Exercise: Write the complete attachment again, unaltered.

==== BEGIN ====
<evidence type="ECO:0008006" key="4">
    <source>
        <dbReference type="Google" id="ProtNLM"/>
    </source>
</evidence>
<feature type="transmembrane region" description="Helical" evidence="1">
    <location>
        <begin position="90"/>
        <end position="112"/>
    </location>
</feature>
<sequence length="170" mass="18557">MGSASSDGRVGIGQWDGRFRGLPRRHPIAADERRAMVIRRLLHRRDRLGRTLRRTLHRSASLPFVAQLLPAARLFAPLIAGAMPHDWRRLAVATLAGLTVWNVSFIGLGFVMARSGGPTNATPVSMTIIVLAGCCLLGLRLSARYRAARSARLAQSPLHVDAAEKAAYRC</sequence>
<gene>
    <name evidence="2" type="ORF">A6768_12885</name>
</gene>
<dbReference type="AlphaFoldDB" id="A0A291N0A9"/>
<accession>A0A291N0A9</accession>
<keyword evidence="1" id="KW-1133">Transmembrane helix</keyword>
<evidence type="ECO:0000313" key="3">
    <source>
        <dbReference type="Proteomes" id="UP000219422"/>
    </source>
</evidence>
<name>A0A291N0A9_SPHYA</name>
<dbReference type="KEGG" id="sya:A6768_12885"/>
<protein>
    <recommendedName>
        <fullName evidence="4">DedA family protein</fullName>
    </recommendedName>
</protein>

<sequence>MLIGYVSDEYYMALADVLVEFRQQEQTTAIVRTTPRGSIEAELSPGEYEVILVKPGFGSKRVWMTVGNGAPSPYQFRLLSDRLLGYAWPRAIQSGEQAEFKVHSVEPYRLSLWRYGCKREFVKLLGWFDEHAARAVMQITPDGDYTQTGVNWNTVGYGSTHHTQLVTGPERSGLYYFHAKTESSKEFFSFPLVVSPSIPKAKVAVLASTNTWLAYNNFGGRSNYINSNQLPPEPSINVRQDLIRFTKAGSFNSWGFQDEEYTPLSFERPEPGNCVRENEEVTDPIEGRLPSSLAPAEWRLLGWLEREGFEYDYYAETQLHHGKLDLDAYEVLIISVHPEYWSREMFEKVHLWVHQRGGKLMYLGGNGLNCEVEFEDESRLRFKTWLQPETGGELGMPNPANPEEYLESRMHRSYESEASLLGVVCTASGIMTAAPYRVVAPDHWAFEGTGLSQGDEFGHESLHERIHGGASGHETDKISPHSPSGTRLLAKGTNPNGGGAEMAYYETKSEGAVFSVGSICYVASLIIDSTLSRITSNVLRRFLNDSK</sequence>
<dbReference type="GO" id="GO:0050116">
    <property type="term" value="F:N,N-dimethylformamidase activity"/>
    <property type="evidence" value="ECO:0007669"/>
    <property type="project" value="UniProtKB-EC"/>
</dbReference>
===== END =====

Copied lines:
<evidence type="ECO:0008006" key="4">
    <source>
        <dbReference type="Google" id="ProtNLM"/>
    </source>
</evidence>
<feature type="transmembrane region" description="Helical" evidence="1">
    <location>
        <begin position="90"/>
        <end position="112"/>
    </location>
</feature>
<sequence length="170" mass="18557">MGSASSDGRVGIGQWDGRFRGLPRRHPIAADERRAMVIRRLLHRRDRLGRTLRRTLHRSASLPFVAQLLPAARLFAPLIAGAMPHDWRRLAVATLAGLTVWNVSFIGLGFVMARSGGPTNATPVSMTIIVLAGCCLLGLRLSARYRAARSARLAQSPLHVDAAEKAAYRC</sequence>
<gene>
    <name evidence="2" type="ORF">A6768_12885</name>
</gene>
<dbReference type="AlphaFoldDB" id="A0A291N0A9"/>
<accession>A0A291N0A9</accession>
<keyword evidence="1" id="KW-1133">Transmembrane helix</keyword>
<evidence type="ECO:0000313" key="3">
    <source>
        <dbReference type="Proteomes" id="UP000219422"/>
    </source>
</evidence>
<name>A0A291N0A9_SPHYA</name>
<dbReference type="KEGG" id="sya:A6768_12885"/>
<protein>
    <recommendedName>
        <fullName evidence="4">DedA family protein</fullName>
    </recommendedName>
</protein>

<sequence>MLIGYVSDEYYMALADVLVEFRQQEQTTAIVRTTPRGSIEAELSPGEYEVILVKPGFGSKRVWMTVGNGAPSPYQFRLLSDRLLGYAWPRAIQSGEQAEFKVHSVEPYRLSLWRYGCKREFVKLLGWFDEHAARAVMQITPDGDYTQTGVNWNTVGYGSTHHTQLVTGPERSGLYYFHAKTESSKEFFSFPLVVSPSIPKAKVAVLASTNTWLAYNNFGGRSNYINSNQLPPEPSINVRQDLIRFTKAGSFNSWGFQDEEYTPLSFERPEPGNCVRENEEVTDPIEGRLPSSLAPAEWRLLGWLEREGFEYDYYAETQLHHGKLDLDAYEVLIISVHPEYWSREMFEKVHLWVHQRGGKLMYLGGNGLNCEVEFEDESRLRFKTWLQPETGGELGMPNPANPEEYLESRMHRSYESEASLLGVVCTASGIMTAAPYRVVAPDHWAFEGTGLSQGDEFGHESLHERIHGGASGHETDKISPHSPSGTRLLAKGTNPNGGGAEMAYYETKSEGAVFSVGSICYVASLIIDSTLSRITSNVLRRFLNDSK</sequence>
<dbReference type="GO" id="GO:0050116">
    <property type="term" value="F:N,N-dimethylformamidase activity"/>
    <property type="evidence" value="ECO:0007669"/>
    <property type="project" value="UniProtKB-EC"/>
</dbReference>